Attendance to the Atelier requires design skills and preliminary knowledge that is usually acquired in a standard architecture bachelor (3y) program. The student must have a clear understanding of urban design issues and architectural design fundamentals (distribution, typology, morphology, composition) and a basic knowledge in urban history and architectural history, especially regarding urban morphology and building typology. He/she must have a clear understanding of building and urban physics principles and a basic knowledge of construction principles and building technologies. The student is therefore required to: • Know about the established techniques of representation and communication within the discipline of architecture; both traditional representation techniques (perceptual maps, design sketches, physical models etc.) and digital representation techniques (virtual modelling and rendering etc.). • Know how to independently organize: o the analysis of morphological characteristics of urban form, using cartographic, historical and perceptive reading techniques; o the reading of technological characteristics of buildings (building components, traditional materials etc.) and the analysis of the main environmental and climate variables at a urban and individual building level; o the project at the urban and building scale (with reference to the typological and distributive aspects of buildings, structural types, characteristics of the main materials etc.)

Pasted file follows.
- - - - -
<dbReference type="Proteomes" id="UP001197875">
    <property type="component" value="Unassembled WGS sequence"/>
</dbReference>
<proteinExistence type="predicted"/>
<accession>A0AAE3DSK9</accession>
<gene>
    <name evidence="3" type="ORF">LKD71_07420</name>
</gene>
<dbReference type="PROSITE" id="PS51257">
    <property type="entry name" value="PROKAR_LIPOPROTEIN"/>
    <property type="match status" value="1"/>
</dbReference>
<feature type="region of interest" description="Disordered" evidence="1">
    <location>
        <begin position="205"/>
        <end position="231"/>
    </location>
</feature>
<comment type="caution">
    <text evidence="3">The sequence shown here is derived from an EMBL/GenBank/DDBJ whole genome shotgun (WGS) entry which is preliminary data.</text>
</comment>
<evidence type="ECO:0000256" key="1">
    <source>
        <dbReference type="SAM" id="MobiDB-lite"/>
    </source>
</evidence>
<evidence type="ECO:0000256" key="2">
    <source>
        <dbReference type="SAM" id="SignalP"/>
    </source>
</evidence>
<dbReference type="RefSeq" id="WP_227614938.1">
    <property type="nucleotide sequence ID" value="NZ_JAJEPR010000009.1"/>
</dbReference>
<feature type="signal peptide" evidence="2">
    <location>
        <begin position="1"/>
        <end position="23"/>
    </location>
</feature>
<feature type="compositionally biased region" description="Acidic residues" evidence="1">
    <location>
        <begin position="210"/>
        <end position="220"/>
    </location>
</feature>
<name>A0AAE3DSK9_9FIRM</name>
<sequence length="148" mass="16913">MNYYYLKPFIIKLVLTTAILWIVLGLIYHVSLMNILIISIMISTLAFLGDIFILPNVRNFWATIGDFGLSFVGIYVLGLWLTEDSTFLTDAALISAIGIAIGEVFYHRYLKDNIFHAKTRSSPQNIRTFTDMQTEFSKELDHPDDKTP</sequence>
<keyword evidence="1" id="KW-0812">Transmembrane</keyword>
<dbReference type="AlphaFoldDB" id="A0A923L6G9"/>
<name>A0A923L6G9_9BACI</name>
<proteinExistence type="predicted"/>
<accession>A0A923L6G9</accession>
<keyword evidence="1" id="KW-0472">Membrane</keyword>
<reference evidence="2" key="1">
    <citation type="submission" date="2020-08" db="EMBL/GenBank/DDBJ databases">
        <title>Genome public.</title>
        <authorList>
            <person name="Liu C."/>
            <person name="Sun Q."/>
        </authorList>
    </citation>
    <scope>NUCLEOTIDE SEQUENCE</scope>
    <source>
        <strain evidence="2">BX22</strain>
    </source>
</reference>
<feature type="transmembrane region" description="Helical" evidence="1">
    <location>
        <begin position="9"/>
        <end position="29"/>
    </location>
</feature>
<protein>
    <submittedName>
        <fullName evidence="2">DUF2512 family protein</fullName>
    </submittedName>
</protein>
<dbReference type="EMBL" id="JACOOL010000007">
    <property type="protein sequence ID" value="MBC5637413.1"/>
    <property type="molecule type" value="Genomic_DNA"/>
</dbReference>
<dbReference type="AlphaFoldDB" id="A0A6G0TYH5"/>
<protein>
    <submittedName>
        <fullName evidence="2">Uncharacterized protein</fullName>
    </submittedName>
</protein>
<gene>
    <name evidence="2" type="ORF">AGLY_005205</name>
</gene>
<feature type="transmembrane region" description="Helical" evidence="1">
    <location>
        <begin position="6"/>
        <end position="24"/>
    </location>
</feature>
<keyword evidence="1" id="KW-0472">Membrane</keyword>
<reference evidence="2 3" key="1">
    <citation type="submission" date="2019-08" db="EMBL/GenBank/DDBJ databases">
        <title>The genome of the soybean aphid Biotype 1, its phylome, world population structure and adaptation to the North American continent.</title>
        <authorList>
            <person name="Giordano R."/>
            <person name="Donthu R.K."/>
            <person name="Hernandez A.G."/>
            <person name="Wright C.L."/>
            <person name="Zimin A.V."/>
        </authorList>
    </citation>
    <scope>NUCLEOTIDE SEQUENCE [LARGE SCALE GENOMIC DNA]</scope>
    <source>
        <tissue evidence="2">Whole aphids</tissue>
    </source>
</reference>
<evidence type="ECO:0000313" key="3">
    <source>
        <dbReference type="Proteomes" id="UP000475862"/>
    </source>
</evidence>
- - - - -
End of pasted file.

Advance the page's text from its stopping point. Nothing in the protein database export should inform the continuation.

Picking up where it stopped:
Attendance to the Atelier requires design skills and preliminary knowledge that is usually acquired in a standard architecture bachelor (3y) program. The student must have a clear understanding of urban design issues and architectural design fundamentals (distribution, typology, morphology, composition) and a basic knowledge in urban history and architectural history, especially regarding urban morphology and building typology. He/she must have a clear understanding of building and urban physics principles and a basic knowledge of construction principles and building technologies. The student is therefore required to: • Know about the established techniques of representation and communication within the discipline of architecture; both traditional representation techniques (perceptual maps, design sketches, physical models etc.) and digital representation techniques (virtual modelling and rendering etc.). • Know how to independently organize: o the analysis of morphological characteristics of urban form, using cartographic, historical and perceptive reading techniques; o the reading of technological characteristics of buildings (building components, traditional materials etc.) and the analysis of the main environmental and climate variables at a urban and individual building level; o the project at the urban and building scale (with reference to the typological and distributive aspects of buildings, structural types, characteristics of the main materials etc.)